So here I am, on the fourth day, sucking down my dandelion and nettle tea, cleansing body and mind, ridding myself of that most terrible habit of compulsives and addicts everywhere: Mistaking freedom for the right to change how you feel anytime you want.

Day five here and now, and it’s getting better.  We’re told from an early age “The best part of waking up is Folgers in your cup.”  Unfortunately, some of us fall for it.  What about just waking up?  For the past 27 years, I have never been content to simply “wake up” in the morning.  My five-year old rolls out of bed ready to go, ready to live his life to the fullest.  I, on the other hand, stumble around until I get my fix from the sacred equatorial berry shipped by plane or boat at enormous carbon emitting cost.  The absurdity of it all finally struck me to the point where I could no longer deny it. 

Addiction impedes rewilding.  There’s no moral judgment inherent in this.  For me, it’s just a simple statement of utilitarian fact.  How can I possibly know reality, and how I interact with reality, when I don’t  even know how I feel, when I don’t have any true basis for comparison?  When I was 27, I went out on a sort of “vision quest” alone into the wilderness for a week of solo backpacking.  I brought several flasks of rum, two packs of cigarettes, and all the coffee I would need to get me through.  Basically, unlike the archetypal Native American vision of such a thing, I brought all the accoutrements of civilisation along with me–and the “change the way you feel because you deserve it” mentality.  Rather than hearing what the wilderness had to tell me, I shut it out with every sip from the flask, puff from a cigarette, and cup of coffee.  I either augmented my experience or changed the channel when I didn’t like what I was seeing.  This is how I have lived my life.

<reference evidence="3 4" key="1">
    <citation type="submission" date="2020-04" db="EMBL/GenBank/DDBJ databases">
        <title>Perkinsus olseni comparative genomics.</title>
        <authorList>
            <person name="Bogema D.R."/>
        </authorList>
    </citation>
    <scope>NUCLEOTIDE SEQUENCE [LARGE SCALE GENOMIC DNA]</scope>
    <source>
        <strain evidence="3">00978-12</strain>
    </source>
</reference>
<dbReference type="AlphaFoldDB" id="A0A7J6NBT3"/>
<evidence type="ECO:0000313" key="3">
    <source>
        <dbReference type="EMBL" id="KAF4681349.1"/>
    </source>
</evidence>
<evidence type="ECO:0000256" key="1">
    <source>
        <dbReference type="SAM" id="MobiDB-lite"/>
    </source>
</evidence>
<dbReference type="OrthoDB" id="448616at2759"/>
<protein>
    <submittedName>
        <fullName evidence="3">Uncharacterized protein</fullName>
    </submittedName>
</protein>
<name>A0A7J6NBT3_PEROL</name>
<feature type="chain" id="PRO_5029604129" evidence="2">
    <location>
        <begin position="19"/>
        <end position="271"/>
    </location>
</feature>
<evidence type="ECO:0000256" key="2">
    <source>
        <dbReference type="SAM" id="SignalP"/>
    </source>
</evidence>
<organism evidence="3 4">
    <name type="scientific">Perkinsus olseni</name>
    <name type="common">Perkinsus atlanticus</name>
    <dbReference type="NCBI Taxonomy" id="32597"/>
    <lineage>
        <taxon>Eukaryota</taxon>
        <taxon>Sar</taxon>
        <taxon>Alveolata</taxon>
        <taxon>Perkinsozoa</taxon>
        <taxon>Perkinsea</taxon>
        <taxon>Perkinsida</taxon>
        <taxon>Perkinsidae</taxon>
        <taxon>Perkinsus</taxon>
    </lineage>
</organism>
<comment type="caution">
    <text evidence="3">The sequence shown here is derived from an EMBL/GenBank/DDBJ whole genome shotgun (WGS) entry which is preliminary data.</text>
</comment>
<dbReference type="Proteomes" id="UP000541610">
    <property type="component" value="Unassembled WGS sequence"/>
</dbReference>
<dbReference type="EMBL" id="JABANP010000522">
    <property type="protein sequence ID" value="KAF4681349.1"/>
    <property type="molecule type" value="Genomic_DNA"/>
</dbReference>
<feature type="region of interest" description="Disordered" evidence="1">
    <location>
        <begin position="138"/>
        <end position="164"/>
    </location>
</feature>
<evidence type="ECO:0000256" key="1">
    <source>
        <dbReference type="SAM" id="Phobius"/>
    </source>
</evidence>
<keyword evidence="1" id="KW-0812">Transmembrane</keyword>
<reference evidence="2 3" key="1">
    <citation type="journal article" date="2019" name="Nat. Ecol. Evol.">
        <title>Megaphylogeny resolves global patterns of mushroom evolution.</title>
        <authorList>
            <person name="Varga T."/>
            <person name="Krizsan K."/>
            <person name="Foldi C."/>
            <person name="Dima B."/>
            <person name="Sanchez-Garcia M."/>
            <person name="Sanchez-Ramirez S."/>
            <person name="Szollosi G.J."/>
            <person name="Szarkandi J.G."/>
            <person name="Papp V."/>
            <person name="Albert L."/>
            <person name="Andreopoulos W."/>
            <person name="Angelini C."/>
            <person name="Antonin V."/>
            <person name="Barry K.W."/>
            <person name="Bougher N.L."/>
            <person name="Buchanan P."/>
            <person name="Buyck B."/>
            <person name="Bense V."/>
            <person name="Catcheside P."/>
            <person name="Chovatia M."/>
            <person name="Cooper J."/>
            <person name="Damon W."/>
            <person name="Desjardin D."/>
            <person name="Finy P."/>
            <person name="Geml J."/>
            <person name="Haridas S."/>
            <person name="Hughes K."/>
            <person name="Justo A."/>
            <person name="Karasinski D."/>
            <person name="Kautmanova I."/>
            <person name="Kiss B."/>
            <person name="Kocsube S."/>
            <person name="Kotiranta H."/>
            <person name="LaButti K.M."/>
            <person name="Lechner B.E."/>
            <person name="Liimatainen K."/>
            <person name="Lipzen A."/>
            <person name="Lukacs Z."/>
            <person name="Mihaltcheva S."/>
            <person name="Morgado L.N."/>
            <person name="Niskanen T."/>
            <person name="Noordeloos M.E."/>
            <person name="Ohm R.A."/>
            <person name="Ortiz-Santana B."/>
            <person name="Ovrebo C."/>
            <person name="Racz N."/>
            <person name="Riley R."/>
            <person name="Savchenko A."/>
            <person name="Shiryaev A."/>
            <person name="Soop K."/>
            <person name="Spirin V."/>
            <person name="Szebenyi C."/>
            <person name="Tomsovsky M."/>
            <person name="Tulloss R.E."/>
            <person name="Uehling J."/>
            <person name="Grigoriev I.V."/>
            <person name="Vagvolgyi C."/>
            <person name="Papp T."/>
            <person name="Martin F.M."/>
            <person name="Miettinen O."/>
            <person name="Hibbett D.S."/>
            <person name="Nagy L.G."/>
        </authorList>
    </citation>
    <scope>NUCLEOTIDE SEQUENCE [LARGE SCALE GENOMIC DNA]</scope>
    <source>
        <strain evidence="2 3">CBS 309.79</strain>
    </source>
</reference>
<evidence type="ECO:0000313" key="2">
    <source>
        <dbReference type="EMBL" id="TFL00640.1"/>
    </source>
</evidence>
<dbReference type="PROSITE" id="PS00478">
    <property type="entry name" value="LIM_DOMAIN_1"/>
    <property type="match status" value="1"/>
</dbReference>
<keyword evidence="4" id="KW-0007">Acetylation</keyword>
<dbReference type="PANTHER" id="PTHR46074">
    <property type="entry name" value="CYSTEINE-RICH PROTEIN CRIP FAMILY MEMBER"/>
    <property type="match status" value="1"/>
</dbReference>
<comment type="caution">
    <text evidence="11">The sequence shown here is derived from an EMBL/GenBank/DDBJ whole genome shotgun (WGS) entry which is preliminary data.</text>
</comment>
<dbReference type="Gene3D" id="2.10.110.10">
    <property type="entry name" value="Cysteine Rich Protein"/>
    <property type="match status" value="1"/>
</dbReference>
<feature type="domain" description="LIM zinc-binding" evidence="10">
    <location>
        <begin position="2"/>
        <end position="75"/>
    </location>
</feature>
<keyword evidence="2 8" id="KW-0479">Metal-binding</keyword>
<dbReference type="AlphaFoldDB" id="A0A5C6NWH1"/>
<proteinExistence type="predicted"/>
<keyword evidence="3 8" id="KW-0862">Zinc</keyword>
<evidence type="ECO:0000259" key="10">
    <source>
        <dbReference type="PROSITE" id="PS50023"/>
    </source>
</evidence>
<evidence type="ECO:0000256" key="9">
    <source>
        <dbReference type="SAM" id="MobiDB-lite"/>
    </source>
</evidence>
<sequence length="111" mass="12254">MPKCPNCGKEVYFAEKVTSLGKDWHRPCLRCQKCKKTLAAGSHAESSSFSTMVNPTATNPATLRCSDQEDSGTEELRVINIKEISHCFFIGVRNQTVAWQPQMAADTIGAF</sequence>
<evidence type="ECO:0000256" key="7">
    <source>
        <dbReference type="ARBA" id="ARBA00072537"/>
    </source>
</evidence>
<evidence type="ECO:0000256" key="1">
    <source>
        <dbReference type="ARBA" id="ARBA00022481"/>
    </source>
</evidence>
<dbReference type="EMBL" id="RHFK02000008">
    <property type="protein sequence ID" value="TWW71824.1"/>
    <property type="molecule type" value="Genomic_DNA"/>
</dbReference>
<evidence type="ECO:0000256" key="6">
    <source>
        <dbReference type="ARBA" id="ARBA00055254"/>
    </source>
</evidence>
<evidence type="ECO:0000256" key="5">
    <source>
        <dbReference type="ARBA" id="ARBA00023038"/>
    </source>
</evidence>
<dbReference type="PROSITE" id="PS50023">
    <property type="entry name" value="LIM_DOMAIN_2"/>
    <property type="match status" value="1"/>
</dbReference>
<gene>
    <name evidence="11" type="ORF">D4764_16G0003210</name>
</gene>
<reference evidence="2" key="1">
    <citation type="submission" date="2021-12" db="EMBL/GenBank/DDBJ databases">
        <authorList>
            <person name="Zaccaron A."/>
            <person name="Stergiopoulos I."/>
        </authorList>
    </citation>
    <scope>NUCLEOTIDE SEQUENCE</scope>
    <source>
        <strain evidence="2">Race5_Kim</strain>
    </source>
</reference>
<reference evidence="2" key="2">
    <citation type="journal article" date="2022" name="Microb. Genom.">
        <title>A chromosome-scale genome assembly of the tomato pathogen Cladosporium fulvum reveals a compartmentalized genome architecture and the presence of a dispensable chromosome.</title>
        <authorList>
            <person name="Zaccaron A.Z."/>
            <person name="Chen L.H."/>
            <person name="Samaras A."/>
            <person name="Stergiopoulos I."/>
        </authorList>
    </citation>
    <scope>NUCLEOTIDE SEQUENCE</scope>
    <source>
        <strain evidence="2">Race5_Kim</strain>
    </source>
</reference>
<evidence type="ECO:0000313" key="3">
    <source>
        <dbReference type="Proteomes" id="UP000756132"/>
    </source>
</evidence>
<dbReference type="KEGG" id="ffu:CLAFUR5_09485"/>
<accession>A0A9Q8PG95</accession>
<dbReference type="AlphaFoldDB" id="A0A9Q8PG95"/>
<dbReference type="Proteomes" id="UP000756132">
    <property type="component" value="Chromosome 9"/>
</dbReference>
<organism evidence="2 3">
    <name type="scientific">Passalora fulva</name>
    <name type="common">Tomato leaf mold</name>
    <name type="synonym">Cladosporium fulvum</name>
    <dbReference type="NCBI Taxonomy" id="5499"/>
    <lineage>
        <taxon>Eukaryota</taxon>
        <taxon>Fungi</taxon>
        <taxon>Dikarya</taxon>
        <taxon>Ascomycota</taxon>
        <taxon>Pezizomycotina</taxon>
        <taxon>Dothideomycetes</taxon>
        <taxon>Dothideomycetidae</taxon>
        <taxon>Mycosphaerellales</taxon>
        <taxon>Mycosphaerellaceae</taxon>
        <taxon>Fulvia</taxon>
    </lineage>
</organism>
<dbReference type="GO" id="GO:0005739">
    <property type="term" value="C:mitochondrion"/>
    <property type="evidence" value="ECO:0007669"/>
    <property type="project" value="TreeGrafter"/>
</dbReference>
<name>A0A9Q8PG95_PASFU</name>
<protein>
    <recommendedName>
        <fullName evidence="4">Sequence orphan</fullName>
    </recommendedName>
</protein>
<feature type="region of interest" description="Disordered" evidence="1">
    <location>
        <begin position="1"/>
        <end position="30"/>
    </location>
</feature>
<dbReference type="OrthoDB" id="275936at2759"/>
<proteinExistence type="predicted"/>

When the Buddha sat under the Bodhi Tree, awaiting a vision, I doubt that he was drinking, smoking, and sipping coffee.  I would venture that any addictive habit, any compulsion that you simply cannot live without, is going to impede your ability to simply “wake up,” to roll out of bed and experience life with all your senses and a sound mind intact.  Here is a quote that gets at what I’m trying to express:

“Animism, because it seeks to relate and converse with the world, rather than to define and control it, always renews itself. It wakes up every morning fresh and alive, and every evening it tucks itself to bed to dream again for the very first time. Since animism involves a relationship with the world, a living being that exists in the now, the present moment, what more relevant perspective could you find?”

– Willem Larsen, The College of Mythic Cartography

With all the addictive substances, I have sought to define and control the world, or at least my experience of it.  When I set about my rewilding activities this Spring, I want to come at it fresh and unsullied by anything outside myself.  I want pure, unmediated experience: to feel, to taste, and to touch with no intermediary.  As I sip another cup of nettle tea, the sediment plume is diluting, the cloudiness in my mental waters is settling so that I can see with renewed eyes.  Let the true Rewilding begin!

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Responses

  1. Hey —

    Good luck with it… I can’t say I have walked this path yet… I mean, sure, I’ve tried to quit all of my addictions at one time or another… but I haven’t done so yet. Its too much a part of who I am….

    But quoting Willem… good good. He’s an extremely good guy 😉

    tp

  2. I suppose it all depends on what one is addicted to:) And some might even be useful…

  3. “Addiction impedes rewilding.”

    What a great motto!

    Cassandra